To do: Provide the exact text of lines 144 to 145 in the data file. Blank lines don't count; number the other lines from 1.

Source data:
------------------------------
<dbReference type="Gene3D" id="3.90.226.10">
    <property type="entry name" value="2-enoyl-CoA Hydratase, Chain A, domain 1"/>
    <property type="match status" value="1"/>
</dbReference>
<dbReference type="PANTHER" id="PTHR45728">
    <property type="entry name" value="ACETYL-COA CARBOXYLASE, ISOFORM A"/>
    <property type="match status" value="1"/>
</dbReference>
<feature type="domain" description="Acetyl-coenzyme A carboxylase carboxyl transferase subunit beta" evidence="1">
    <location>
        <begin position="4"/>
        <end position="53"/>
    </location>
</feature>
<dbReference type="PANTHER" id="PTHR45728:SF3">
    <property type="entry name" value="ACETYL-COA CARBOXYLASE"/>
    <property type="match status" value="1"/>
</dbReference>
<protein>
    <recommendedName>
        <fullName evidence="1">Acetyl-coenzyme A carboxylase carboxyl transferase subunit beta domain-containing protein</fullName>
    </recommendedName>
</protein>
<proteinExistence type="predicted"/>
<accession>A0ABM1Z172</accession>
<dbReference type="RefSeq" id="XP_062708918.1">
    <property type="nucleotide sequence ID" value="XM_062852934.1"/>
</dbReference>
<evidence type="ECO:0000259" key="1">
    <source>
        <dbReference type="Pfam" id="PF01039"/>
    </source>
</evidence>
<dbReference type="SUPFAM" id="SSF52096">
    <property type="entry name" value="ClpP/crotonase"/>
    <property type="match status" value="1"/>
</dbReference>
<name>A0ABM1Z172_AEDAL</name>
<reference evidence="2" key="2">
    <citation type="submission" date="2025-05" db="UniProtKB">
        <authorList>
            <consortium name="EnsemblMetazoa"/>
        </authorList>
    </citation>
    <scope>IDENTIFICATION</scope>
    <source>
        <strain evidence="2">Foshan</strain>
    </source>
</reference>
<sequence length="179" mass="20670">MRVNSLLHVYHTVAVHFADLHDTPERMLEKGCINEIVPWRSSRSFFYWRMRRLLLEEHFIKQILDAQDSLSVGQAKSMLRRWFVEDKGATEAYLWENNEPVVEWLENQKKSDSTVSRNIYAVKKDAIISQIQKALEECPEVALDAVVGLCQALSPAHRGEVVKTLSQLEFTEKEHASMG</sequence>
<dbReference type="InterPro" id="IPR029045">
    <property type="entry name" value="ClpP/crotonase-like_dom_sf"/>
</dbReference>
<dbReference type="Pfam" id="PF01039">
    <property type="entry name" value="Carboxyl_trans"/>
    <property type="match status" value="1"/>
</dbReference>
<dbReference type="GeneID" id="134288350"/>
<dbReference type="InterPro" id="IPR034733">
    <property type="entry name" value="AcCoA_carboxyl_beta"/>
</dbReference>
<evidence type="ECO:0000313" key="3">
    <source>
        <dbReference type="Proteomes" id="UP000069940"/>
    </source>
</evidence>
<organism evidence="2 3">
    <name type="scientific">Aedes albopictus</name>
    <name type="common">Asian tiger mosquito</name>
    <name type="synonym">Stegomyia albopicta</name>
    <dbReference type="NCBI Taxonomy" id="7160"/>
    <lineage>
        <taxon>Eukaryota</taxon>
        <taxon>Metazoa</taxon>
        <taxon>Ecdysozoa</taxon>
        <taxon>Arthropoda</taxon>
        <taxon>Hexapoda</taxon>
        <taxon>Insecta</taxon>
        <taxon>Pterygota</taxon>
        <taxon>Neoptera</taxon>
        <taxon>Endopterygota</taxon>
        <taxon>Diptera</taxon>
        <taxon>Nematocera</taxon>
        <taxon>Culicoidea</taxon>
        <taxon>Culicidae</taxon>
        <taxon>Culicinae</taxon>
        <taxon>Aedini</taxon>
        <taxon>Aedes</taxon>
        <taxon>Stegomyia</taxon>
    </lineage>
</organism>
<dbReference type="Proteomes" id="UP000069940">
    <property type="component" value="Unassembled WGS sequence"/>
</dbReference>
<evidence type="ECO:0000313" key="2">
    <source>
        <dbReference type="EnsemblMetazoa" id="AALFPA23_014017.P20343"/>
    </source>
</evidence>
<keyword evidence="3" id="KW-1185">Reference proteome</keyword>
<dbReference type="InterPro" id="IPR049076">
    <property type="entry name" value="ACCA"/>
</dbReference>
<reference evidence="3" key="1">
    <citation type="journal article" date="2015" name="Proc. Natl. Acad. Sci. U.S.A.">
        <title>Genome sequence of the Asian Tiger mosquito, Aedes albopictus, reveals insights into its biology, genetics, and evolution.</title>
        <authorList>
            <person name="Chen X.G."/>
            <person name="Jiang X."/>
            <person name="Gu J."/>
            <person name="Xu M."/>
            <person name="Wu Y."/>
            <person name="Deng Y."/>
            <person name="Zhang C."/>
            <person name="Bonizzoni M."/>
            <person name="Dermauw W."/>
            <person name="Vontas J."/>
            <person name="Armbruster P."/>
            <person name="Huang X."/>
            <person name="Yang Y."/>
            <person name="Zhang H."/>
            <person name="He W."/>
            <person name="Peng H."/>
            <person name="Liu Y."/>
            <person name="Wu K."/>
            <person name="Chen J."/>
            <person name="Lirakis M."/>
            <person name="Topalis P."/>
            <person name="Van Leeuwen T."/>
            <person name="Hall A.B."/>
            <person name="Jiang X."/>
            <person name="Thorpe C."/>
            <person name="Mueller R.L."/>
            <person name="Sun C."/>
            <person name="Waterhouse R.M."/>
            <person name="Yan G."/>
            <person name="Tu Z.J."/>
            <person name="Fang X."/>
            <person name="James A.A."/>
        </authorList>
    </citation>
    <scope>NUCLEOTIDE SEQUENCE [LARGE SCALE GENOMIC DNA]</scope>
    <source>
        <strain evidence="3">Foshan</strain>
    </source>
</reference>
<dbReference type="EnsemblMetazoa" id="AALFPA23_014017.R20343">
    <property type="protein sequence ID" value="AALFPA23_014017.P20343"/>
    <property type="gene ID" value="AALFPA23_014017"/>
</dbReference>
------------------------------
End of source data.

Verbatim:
        <strain evidence="3">Foshan</strain>
    </source>